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Bear Sighting Confirmed in Springfield

By on Jul 2 2013.
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Bear Sighting

Bear Sighting

At approximately 7:30 p.m. yesterday, residents at the top of Springfield reported seeing a black bear and notified Police.  Township Police patrolled the area around Far Hills Road but had no luck located the bear.  This morning, starting around 9 a.m., Police pursued a bear in the area around Salter Street.  It is unclear whether it is the same bear.  The bear led police on a foot chase around Salter Street, Tooker Place, Caldwell Place and eventually Mountain Avenue.  At times, police described the bear as “running” before eventually finding a tree behind Kearny Federal Savings Bank.  He climbed up the tree around 9:50 a.m. and Police surrounded him to ensure he did not leave the area.  Sources confirmed that the New Jersey Division of Fish and Wildlife was called to respond.  Bears are handled by the State and not local animal control offices.  Once in the tree, the bear is unlikely to come down.  It is likely State officials will attempt to coax the bear down or use a tranquilizer and then catch the bear in a net before hauling him to a remote area.

The NJ Division of Fish & Wildlife maintains a website with black bear information.  According to the website, “black bears are the largest land mammal in New Jersey” and they have been sighted in every county of New Jersey.  They also indicate that “black bears by nature tend to be wary of people.”  Some safety tips from the website:

  • Never feed or approach a bear!
  • Remain calm if you encounter a bear.
  • Make the bear aware of your presence by speaking in an assertive voice, singing, clapping your hands, or making other noises.
  • Make sure the bear has an escape route.
  • If a bear enters your home, provide it with an escape route by propping all doors open.
  • Avoid direct eye contact, which may be perceived by a bear as a challenge. Never run from a bear. Instead, slowly back away.
  • To scare the bear away, make loud noises by yelling, banging pots and pans or using an airhorn. Make yourself look as big as possible by waving your arms. If you are with someone else, stand close together with your arms raised above your head.
  • The bear may utter a series of huffs, make popping jaw sounds by snapping its jaws and swat the ground. These are warning signs that you are too close. Slowly back away, avoid direct eye contact and do not run.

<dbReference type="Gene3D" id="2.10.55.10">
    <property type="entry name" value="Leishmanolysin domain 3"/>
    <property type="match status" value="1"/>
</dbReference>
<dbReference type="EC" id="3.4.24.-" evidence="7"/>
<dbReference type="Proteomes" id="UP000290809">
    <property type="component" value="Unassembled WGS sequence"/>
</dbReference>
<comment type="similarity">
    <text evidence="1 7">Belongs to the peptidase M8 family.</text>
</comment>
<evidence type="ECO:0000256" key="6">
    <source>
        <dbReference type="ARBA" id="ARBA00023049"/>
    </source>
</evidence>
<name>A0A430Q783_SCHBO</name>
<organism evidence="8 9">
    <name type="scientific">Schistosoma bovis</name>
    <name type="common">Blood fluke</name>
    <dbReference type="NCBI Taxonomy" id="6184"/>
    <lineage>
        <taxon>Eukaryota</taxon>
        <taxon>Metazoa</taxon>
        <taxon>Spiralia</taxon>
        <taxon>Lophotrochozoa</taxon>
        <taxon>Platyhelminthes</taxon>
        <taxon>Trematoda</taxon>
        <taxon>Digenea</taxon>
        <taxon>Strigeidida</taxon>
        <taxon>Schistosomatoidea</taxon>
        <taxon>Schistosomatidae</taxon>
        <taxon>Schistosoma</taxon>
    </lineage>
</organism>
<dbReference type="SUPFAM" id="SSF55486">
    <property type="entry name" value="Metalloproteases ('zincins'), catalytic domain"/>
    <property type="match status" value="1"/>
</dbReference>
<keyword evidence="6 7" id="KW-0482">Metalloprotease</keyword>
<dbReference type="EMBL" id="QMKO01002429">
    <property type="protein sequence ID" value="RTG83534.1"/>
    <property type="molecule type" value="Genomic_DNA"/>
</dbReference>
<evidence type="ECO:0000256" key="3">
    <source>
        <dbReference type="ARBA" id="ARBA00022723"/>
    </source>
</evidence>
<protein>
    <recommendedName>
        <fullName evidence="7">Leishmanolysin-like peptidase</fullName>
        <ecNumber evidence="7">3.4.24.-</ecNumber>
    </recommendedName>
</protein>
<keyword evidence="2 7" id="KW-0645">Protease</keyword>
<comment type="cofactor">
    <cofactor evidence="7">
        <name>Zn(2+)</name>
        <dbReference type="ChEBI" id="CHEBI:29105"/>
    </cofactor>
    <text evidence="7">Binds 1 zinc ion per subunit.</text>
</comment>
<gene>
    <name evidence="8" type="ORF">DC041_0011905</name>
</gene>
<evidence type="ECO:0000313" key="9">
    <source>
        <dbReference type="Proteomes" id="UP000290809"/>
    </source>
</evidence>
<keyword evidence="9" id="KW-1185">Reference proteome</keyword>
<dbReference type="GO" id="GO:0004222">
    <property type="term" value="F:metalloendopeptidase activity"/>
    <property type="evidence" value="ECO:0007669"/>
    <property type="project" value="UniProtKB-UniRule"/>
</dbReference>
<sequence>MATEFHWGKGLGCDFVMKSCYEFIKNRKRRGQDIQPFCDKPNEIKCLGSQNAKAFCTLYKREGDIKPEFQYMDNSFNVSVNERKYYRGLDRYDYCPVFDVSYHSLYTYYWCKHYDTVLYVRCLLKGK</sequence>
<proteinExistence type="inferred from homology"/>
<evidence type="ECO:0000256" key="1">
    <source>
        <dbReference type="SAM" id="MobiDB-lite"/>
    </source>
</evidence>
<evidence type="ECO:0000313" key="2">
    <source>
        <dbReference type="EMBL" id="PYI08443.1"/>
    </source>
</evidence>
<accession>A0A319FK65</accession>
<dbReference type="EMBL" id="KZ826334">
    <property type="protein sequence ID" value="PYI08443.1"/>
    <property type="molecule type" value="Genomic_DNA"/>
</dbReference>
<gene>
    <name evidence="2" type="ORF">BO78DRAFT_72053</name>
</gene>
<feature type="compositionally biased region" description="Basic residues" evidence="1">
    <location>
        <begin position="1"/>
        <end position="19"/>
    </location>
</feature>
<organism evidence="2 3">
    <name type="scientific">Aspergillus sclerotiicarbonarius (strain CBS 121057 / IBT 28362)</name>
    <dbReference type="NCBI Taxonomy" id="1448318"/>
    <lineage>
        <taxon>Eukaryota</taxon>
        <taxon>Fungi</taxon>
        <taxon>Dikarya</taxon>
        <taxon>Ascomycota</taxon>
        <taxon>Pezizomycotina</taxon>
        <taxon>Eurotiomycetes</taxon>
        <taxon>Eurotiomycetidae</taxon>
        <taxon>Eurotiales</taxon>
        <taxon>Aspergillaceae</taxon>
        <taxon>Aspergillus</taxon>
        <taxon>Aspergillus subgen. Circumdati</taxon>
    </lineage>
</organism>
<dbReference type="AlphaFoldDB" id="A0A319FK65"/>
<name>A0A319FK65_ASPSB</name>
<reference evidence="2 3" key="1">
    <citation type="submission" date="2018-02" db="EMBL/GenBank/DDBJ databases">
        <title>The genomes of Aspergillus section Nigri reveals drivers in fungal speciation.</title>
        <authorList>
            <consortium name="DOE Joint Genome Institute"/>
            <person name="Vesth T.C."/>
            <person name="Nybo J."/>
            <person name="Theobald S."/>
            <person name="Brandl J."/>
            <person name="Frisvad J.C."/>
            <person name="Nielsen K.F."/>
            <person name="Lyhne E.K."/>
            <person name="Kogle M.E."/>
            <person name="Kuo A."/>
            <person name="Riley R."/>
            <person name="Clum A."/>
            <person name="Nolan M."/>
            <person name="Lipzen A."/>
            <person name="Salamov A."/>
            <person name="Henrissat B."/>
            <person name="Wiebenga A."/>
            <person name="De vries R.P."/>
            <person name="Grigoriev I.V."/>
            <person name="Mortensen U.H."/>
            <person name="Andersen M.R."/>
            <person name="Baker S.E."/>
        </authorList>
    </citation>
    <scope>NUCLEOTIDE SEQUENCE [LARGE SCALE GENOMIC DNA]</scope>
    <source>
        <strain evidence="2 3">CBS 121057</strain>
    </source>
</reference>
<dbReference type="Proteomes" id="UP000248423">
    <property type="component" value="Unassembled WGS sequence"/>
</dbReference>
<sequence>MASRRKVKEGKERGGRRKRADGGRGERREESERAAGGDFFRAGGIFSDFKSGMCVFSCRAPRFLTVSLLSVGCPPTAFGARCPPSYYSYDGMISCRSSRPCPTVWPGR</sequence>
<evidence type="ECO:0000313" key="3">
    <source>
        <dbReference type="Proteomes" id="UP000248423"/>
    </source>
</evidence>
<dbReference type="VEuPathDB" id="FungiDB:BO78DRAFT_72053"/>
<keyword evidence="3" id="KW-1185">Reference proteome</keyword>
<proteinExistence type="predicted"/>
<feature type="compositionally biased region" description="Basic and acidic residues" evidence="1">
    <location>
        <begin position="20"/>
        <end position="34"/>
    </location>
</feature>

• If a bear stands on its hind legs or moves closer, it may be trying to get a better view or detect scents in the air. It is usually not a threatening behavior.
  • Black bears will sometimes “bluff charge” when cornered, threatened or attempting to steal food. Stand your ground, avoid direct eye contact, then slowly back away and do not run.
  • If the bear does not leave, move to a secure area.
  • Report black bear damage or nuisance behavior to the DEP’s 24-hour, toll-free hotline at 1-877-WARN DEP (1-877-927-6337).
  • Families who live in areas frequented by black bears should have a “Bear Plan” in place for children, with an escape route and planned use of whistles and air horns.
  • Black bear attacks are extremely rare. If a black bear does attack, fight back!

UPDATE:   At around 10:40 a.m., the New Jersey Division of Fish and Wildlife indicated they would arrive in Springfield in another 45 minutes to one hour.  They requested a bucket/ladder truck, and assistance from the Fire Department and Public Works Department will likely be needed.

UPDATE:   Just before 11:30 a.m., the first member of the New Jersey Division of Fish and Wildlife arrived on scene with a rifle and tranquilizers.  He awaited the arrival of the rest of his team in order to set up nets underneath the tree containing the bear.  The Public Works Department was asked to roll away the fence separating the Kearny Federal Savings Bank and Rider Insurance properties.  Police tape was set up around the building and onlookers were asked to move to the sidewalk.  The Fire Department drove one of their ladder trucks closer to the tree so that the shooter could climb and accurately aim at the bear.  Former Springfield Mayor Ziad Andrew Shehady provided live updates on social media.  According to his posts, the bear came down from the tree after being tranquilized and “walked away from the net”.  He traveled through a residential property to Caldwell Place before finally resting on a front lawn.  State officials then carried him away and placed him on a vehicle to be relocated.

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